Who is Pip Hambly? A profile
Pip Hambly is a woman of parts: writer, mime artist, clown, theatre maker and actor. I first encountered her in Golem, a darkly fabular piece performed by a cast of quirky characters against an animated backdrop.
In person, she has a gentle grace which is hard to reconcile with the grubby little accounts clerk she portrayed in the eerie setting of the Bristol Old Vic. Under the monstrous influence of consumerism, we watch her mutate from gauche adolescent into insufferable fashionista. Anaemic and hunched, a ghoulish man-child loping forward into the nightmarish unknown, her physical performance is never less than compelling.
As a woman of parts, it is no surprise she gets offered many of them, too. This year she appeared in a sell-out run of Cleite at the Galway Theatre Festival, a site-specific song, mask and movement piece depicting a moment in the life of a Claddagh fisherwoman. She played a war photographer in Be Brave and Leave for the Unknown, a largely silent performance probing questions of bravery, and her own Arts Council funded solo show, The Kinkens, is due to appear at the Edinburgh Festival in August.
She has worked with the English National Opera and has toured widely across Europe as well as parts of Asia and South America. She continues to work in collaboration with Chimera in a dance and theatre piece called Careful, which depicts the working lives of five over-stretched nurses working within the NHS. For this role, she drew heavily on her former life as a paediatric nurse.
So what prompted this shift from the stable, pragmatic world of nursing, to the precarious and chaotic one of performance? “There was a need to look at the world in a different way. It wasn’t that I wasn’t happy nursing, but there was this whole other layer of creative response to the world that wasn’t being allowed out.”
She uses the term ‘crushed idealist’ to describe her brief foray into healthcare, and her decision to transfer out and retrain at LISPA was a relatively sudden one. The London International School of Performing Arts offered her a grounding, based on the teachings of Lacoq, in the physical languages of mask, mime, movement and clown. She speaks with obvious enthusiasm about her time there. Much of the first year was spent in silence, in a bid to ‘remove psychology’ and get back to ‘essential movement’ and the ‘elements of nature’. The second year provided opportunities to devise her own work.
As a traditional hack, and occasional stage actor, I am slightly mystified by the multi-form process of physical creation she describes. I ask if she sees herself primarily as one kind of performer over another. She demurs. “I don’t want to be one of these jack of all trades, master of none. I’d love to get really good at something but I still think it’s a little bit too early to say ‘this is what I do’.” This is modest of her. Barely out of her twenties, she has already played the lead in an internationally acclaimed production and, as a theatre-maker, accrued a number of sought after grants and residences.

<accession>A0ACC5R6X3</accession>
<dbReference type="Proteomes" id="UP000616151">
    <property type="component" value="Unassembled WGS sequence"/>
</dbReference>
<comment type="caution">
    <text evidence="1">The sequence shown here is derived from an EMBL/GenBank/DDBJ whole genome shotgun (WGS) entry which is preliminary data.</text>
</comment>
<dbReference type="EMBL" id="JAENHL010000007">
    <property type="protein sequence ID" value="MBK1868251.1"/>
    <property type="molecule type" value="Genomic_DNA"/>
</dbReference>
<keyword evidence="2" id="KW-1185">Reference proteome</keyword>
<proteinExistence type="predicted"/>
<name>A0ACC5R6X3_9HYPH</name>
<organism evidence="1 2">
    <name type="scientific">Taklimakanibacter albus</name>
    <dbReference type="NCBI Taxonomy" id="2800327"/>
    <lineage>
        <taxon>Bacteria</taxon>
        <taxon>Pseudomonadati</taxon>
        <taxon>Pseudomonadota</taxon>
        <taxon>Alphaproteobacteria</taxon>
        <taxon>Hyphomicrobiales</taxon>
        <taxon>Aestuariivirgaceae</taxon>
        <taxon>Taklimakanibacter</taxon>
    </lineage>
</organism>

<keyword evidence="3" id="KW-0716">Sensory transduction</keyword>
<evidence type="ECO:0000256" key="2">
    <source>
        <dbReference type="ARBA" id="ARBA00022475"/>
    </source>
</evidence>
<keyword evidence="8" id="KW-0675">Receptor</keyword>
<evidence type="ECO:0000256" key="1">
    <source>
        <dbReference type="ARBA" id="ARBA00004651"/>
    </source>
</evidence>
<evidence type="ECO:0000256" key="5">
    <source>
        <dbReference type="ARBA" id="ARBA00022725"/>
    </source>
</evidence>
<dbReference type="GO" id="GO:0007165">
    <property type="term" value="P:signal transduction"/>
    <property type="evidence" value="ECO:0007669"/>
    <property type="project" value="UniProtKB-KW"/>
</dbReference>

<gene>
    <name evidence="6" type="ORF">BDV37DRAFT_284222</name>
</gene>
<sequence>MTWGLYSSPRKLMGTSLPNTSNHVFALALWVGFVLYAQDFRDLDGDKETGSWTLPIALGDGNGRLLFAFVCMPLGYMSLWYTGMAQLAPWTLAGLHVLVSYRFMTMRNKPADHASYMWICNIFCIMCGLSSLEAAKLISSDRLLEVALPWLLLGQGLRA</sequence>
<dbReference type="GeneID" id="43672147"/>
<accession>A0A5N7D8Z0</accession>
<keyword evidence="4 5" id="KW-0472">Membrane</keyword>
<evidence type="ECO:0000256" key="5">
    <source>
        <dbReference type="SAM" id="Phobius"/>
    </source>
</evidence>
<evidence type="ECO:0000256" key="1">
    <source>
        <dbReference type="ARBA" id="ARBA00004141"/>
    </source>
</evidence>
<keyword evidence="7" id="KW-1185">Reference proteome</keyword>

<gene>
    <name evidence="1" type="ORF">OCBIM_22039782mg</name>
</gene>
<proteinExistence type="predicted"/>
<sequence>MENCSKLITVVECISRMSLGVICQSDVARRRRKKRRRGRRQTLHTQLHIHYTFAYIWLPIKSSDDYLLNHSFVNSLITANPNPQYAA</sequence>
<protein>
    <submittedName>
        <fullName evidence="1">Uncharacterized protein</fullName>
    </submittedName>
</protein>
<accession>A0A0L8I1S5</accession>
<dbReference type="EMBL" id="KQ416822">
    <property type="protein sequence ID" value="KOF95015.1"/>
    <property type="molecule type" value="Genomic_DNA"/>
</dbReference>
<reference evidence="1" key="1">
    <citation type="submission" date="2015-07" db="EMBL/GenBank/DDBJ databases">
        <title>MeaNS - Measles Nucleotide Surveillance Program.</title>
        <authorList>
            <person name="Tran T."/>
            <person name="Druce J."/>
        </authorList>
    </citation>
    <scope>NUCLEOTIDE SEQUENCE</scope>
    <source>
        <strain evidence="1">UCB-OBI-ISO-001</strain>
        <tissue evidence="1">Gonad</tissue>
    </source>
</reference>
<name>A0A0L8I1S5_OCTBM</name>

As I discovered during the course of our interview in the heart of Bristol—the canal glimmering in the sun beneath us, the seagulls screeching ceaselessly above—this demurral is typical of her. Always articulate, there is nevertheless something curiously open-ended and contingent to her responses, as if she is unwilling to trust to language the slippery business of nailing down meaning. But this, I realise, is key to understanding how she devises and creates. As her web site explains, she deals in "shifting perspectives, metamorphic identities and kaleidoscopic realities". Her body does the articulating, and the language flows in afterwards.
As you would expect of her one-woman show, The Kinkens is defiantly uncategorizable and encompasses mime, dance, clown and music, as well as increasingly futile moments of speech, to explore the experience of living beside a young person with depression. Kinkens is the hopeless but endearing radio show host who attempts to answer Jill’s unanswerable questions in a series of bumbling broadcasts.
It is a touching and funny performance, handling the heaviest of questions with the lightest of touches. Warm-hearted but also, if you see it that way, heart-breaking. Like the experience of depression itself, the piece has a deceptively quiet force that creeps up on you. As a piece of theatre, it seems particularly well suited to Edinburgh, in the run-up to which I managed to catch up with her.